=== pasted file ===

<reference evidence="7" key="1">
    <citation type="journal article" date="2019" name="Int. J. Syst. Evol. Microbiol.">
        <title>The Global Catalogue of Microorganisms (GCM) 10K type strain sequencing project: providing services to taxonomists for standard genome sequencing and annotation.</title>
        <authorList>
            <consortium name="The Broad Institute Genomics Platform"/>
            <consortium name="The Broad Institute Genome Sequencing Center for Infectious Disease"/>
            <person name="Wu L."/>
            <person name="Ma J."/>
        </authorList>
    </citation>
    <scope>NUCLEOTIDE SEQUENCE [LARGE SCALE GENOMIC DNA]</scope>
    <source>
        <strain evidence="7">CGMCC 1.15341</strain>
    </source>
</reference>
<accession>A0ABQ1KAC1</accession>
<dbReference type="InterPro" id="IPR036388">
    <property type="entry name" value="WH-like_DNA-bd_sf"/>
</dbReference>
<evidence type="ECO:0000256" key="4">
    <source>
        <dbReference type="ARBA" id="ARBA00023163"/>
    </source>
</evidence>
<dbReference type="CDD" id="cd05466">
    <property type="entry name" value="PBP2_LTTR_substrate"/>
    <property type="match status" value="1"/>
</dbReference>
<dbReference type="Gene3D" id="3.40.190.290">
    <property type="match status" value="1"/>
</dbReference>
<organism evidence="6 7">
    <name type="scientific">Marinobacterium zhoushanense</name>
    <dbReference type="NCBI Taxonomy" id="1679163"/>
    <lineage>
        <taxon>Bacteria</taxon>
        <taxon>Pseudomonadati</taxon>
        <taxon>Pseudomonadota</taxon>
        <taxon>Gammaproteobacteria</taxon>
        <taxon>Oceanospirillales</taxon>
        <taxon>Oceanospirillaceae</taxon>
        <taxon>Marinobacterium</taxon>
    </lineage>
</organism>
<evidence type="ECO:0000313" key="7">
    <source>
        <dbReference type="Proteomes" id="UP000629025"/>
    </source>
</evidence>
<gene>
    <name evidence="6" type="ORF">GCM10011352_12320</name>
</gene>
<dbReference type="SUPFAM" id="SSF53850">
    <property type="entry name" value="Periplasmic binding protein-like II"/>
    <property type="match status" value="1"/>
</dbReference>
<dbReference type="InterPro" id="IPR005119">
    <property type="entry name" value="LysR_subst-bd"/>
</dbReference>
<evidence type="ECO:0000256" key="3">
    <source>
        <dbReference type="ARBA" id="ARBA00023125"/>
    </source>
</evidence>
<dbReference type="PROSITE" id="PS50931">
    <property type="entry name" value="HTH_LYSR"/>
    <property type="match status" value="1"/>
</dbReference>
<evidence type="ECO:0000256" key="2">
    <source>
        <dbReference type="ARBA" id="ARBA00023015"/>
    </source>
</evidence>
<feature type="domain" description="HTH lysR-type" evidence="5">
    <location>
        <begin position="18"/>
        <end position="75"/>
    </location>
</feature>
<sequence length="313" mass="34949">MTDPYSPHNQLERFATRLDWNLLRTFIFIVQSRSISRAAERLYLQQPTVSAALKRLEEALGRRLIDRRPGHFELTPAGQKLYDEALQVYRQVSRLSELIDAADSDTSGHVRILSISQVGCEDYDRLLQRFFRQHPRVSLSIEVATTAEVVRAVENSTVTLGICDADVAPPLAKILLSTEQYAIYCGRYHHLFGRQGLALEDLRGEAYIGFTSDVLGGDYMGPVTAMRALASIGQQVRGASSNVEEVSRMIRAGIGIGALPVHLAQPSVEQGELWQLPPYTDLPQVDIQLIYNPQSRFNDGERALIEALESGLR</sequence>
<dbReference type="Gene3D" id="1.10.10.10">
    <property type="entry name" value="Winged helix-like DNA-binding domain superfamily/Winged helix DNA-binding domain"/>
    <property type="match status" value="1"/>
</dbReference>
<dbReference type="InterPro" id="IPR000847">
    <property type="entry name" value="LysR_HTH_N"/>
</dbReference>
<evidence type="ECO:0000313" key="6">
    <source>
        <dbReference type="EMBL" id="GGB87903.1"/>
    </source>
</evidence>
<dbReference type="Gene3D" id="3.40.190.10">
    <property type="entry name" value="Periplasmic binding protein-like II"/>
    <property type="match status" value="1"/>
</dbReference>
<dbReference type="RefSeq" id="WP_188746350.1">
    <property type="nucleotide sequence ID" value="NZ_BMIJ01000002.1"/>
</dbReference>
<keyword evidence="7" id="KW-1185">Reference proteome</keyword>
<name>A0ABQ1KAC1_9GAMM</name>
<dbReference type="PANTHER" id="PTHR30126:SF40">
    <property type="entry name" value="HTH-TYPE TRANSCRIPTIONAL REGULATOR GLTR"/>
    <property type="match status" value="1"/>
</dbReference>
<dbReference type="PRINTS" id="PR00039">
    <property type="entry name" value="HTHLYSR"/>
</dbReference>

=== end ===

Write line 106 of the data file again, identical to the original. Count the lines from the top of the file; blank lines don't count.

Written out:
<dbReference type="PRINTS" id="PR00039">